If you’re a student or a parent of a student, there are a few requirements you should know before filing for a student loan interest tax credit. First, you must have taken out a student loan for the purpose of paying qualified education expenses.

This includes tuition, fees, books, and other expenses related to your education. You must also be enrolled at least half-time in a program leading to a degree or other recognized educational credential at an eligible institution.

To claim the deduction, you must file a federal income tax return. You should receive a 1098-E form from your lender or servicer that lists all of the student loan interest you paid in the tax year. This information is used to calculate the student loan interest deduction you can claim on Schedule 1, Line 33 of your tax form, which is commonly called the 1040.

The amount you can deduct depends on your modified adjusted gross income and the number of student loans you have. For example, you can deduct up to $2,500 per year if your MAGI is less than $85,000 or $170,000 if you’re married and filing jointly.

However, you can’t claim the full amount if your MAGI is more than these limits. You should consult a tax professional before claiming the student loan interest deduction on your taxes.

In addition to a student loan interest tax credit, you may be able to claim a number of other credits to help pay for your education expenses. One of these is the American opportunity tax credit, which can be worth up to $2,500 per student.

You can claim this credit for up to four years of your education, but there are income limitations. The credit is phased out for single filers who have a MAGI between $80,000 and $90,000 and joint filers who have a MAGI between $160,000 and $180,000.

In addition, borrowers who have received loan forgiveness after working for a certain employer may not have to include the cancellation of debt in their taxable income. This is especially beneficial for those who have received loan forgiveness through the Public Service Loan Forgiveness Program.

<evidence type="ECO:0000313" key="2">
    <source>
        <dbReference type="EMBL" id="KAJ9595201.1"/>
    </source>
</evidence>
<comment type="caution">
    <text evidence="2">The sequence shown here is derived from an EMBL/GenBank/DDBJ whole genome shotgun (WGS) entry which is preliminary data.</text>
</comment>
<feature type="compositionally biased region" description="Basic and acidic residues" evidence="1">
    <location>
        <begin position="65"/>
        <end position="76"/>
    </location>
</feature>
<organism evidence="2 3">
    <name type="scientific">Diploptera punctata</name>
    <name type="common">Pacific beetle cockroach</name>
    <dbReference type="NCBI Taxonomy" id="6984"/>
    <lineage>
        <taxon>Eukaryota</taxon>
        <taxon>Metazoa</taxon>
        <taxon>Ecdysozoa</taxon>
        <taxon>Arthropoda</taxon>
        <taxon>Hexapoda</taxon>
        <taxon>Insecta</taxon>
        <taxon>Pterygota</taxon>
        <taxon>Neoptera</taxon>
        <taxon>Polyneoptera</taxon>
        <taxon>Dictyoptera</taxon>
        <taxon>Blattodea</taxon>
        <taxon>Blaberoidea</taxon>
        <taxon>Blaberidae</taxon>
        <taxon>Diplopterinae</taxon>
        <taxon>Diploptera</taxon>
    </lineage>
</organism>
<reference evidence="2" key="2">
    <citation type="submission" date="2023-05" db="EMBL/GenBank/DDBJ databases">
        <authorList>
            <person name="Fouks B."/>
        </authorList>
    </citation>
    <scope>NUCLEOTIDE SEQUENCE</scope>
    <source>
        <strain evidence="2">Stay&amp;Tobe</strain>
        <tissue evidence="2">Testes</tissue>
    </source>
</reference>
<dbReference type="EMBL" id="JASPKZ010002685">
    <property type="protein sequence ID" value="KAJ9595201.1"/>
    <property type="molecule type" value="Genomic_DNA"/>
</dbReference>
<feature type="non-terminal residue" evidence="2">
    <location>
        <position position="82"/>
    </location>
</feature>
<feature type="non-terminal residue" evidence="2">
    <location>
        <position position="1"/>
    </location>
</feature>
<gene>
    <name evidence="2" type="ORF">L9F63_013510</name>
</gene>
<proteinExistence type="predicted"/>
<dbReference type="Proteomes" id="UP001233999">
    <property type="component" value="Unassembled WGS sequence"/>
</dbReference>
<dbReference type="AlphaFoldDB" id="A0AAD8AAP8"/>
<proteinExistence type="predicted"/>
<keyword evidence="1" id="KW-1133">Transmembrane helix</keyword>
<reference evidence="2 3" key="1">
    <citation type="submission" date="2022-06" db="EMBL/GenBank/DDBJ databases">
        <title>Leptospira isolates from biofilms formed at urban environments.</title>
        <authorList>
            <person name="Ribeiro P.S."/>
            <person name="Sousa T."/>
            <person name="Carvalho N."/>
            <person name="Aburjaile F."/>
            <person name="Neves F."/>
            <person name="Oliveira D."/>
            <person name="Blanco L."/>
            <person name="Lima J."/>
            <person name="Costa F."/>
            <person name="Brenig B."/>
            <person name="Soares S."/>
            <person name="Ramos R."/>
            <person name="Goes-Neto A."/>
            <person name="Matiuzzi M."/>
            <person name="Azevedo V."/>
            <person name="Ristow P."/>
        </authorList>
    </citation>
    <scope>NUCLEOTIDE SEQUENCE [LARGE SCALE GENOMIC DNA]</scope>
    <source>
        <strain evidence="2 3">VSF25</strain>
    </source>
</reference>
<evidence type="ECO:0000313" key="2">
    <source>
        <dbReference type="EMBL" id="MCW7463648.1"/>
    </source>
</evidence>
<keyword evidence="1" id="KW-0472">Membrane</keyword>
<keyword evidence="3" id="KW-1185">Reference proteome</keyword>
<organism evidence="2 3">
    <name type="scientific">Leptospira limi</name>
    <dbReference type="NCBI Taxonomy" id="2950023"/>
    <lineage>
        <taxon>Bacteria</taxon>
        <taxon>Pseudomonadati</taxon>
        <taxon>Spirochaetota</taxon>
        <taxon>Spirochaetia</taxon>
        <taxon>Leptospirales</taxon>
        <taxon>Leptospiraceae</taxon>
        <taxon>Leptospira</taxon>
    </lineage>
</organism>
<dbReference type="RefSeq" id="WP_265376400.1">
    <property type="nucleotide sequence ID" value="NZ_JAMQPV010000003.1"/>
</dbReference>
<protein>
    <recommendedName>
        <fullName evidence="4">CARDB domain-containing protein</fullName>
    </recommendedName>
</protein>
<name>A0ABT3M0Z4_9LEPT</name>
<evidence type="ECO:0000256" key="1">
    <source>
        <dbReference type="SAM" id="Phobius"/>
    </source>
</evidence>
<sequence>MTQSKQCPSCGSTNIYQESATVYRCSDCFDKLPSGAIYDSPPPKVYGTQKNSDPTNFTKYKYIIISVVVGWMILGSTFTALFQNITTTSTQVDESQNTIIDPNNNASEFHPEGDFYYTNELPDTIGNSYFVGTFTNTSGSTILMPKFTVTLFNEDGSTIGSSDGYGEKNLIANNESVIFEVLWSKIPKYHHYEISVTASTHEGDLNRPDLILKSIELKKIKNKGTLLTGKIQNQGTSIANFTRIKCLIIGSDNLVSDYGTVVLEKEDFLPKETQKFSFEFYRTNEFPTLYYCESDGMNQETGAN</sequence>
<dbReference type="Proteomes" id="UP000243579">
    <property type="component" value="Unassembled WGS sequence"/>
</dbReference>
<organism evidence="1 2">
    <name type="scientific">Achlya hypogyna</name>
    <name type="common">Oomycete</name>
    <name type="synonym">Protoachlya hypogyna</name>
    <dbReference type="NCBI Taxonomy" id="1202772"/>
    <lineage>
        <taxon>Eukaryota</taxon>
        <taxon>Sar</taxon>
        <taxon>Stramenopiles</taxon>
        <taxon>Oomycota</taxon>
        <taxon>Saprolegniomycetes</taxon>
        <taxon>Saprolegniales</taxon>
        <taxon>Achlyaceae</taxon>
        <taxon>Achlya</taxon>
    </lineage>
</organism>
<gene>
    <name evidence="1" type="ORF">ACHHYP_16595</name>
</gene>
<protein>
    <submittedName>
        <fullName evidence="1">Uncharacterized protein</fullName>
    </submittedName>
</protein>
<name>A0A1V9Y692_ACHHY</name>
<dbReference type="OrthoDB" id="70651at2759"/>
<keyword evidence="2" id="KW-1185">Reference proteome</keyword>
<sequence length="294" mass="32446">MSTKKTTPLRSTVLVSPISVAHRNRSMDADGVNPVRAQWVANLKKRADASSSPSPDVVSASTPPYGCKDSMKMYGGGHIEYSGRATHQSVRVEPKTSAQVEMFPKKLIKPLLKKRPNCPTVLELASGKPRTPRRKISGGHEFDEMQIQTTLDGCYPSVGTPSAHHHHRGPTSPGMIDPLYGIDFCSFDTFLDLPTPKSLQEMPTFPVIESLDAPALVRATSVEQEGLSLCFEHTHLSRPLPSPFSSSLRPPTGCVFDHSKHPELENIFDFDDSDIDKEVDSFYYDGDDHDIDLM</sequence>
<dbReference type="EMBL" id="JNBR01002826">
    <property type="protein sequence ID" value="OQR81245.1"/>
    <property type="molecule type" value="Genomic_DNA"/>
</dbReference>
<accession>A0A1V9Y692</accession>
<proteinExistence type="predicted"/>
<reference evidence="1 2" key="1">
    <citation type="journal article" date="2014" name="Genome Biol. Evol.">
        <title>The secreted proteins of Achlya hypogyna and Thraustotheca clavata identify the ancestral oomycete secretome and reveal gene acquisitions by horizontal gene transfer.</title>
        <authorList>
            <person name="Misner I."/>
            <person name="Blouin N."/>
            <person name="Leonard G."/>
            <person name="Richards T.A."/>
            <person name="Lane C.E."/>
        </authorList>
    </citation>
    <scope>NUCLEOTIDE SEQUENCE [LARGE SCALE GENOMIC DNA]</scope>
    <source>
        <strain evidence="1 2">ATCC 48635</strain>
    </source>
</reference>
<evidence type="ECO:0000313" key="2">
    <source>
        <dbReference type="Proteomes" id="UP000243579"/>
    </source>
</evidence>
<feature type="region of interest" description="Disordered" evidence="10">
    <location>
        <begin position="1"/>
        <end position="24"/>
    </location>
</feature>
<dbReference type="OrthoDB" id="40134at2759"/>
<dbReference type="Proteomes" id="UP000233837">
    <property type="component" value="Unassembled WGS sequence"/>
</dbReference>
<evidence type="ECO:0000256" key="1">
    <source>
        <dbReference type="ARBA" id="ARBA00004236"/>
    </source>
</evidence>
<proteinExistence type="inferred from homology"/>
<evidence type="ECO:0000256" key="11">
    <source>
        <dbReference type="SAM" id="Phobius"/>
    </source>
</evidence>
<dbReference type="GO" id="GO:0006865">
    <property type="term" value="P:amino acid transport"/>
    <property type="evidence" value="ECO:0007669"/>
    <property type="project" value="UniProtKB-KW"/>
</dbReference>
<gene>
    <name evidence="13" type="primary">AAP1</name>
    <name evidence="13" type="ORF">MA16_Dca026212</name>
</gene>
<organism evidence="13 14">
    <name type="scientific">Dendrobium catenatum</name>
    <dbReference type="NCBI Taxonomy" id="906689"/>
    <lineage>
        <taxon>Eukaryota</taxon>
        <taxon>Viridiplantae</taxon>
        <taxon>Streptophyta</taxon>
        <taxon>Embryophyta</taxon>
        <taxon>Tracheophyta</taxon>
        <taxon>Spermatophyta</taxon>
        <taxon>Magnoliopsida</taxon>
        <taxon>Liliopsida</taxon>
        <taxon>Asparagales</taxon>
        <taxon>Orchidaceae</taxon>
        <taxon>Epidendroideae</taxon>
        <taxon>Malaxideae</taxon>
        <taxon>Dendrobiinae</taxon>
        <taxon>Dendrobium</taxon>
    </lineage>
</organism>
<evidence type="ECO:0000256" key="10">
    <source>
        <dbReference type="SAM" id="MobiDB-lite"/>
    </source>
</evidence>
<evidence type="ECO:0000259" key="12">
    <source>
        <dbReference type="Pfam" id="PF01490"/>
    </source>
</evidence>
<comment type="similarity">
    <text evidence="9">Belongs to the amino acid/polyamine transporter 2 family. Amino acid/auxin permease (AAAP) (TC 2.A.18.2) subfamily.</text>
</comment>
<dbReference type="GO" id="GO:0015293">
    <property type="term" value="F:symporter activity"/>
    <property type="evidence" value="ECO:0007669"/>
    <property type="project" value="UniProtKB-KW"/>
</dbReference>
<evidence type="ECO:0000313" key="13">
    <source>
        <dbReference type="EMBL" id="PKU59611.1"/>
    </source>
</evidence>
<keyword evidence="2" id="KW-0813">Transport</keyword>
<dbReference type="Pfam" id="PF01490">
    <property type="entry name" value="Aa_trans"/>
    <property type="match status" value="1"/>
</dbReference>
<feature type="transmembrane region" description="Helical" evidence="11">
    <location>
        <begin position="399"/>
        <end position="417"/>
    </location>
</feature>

The student loan interest tax credit is a valuable way to save on your taxes. It is an “above-the-line” deduction that reduces your taxable income by up to $2,500 per year, according to the IRS. It is designed to be phased out, however, if your modified adjusted gross income exceeds $80,000 for single filers and $130,000 for married couples filing jointly.

You can deduct the interest you pay on your loans if you or your spouse were enrolled at least half-time in an eligible program during the tax year. Your loans must have been used to pay qualified education expenses like tuition, fees, books and equipment. You can’t use the credit to cover room and board, health insurance or transportation costs.

If you paid more than $600 in student loan interest during the year, your lender should send you a Form 1098-E that will list your loan balance and how much interest you paid. This is the only form you need to claim the tax credit.

It is also possible to claim the deduction if you have parents who help you with your student loans, even if they do not itemize their taxes. Your parents can’t claim you as a dependent, but they can claim the payments you make on their behalf as though you were making them yourself.

A tax preparation service can help you take advantage of this tax break. They will ask you a few questions to figure out how much of your tax bill is student loan interest, and they can help you fill out the correct forms to claim the credit.

In addition to the student loan interest deduction, you can also claim several other tax breaks related to your education expenses, including a tuition and fees deduction, the American Opportunity tax credit, and the Lifetime Learning Credit. These tax breaks can help you lower your overall tax liability and receive a bigger refund at the end of the year.

The Covid pandemic temporarily paused federal loan payments and interest accrual, so many people who haven’t made any student loan payments since March 2020 won’t qualify for the student loan interest tax credit. However, if you have a capitalized federal loan or any private student loans, you may still be able to deduct interest payments on your taxes.